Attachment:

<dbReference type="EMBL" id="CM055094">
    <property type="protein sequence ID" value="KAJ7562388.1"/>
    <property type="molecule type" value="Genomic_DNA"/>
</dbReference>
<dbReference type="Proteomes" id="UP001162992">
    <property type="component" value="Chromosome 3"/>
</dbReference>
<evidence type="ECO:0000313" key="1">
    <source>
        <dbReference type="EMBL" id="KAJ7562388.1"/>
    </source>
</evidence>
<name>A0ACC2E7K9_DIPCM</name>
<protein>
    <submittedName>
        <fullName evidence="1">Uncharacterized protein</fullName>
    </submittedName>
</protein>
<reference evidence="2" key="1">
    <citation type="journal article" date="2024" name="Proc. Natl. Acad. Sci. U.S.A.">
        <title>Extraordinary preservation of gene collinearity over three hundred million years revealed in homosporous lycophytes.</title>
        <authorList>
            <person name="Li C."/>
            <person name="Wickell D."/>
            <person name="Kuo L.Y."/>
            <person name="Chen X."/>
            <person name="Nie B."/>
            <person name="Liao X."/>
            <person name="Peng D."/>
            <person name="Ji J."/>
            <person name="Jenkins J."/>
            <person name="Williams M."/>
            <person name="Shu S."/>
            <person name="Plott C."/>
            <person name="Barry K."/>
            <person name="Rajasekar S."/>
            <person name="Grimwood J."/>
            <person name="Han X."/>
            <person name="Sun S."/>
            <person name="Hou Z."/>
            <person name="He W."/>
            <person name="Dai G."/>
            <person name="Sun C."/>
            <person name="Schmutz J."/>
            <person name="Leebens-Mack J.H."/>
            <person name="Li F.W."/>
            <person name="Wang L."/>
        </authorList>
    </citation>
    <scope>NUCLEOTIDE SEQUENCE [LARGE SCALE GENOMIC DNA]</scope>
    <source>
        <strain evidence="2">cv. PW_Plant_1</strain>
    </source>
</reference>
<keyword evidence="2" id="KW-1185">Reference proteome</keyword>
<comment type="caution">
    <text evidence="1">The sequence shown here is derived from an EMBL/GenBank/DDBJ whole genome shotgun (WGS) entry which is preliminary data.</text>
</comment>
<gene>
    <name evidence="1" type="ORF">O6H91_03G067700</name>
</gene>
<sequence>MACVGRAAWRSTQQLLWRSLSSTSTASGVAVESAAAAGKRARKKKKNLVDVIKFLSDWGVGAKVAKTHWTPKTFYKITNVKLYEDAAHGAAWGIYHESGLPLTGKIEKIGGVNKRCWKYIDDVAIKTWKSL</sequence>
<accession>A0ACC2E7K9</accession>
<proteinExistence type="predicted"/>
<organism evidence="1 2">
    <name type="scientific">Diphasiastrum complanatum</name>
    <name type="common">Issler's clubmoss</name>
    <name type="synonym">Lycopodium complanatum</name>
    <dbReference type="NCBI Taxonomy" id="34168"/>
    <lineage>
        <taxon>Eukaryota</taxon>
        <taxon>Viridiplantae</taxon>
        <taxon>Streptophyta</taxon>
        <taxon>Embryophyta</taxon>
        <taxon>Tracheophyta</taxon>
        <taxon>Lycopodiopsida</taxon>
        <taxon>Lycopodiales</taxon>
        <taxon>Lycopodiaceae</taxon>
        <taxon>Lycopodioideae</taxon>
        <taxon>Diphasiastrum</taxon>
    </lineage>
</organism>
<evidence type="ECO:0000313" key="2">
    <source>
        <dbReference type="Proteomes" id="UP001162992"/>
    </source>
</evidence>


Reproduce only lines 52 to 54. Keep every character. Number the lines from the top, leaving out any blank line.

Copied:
        <strain evidence="2">cv. PW_Plant_1</strain>
    </source>
</reference>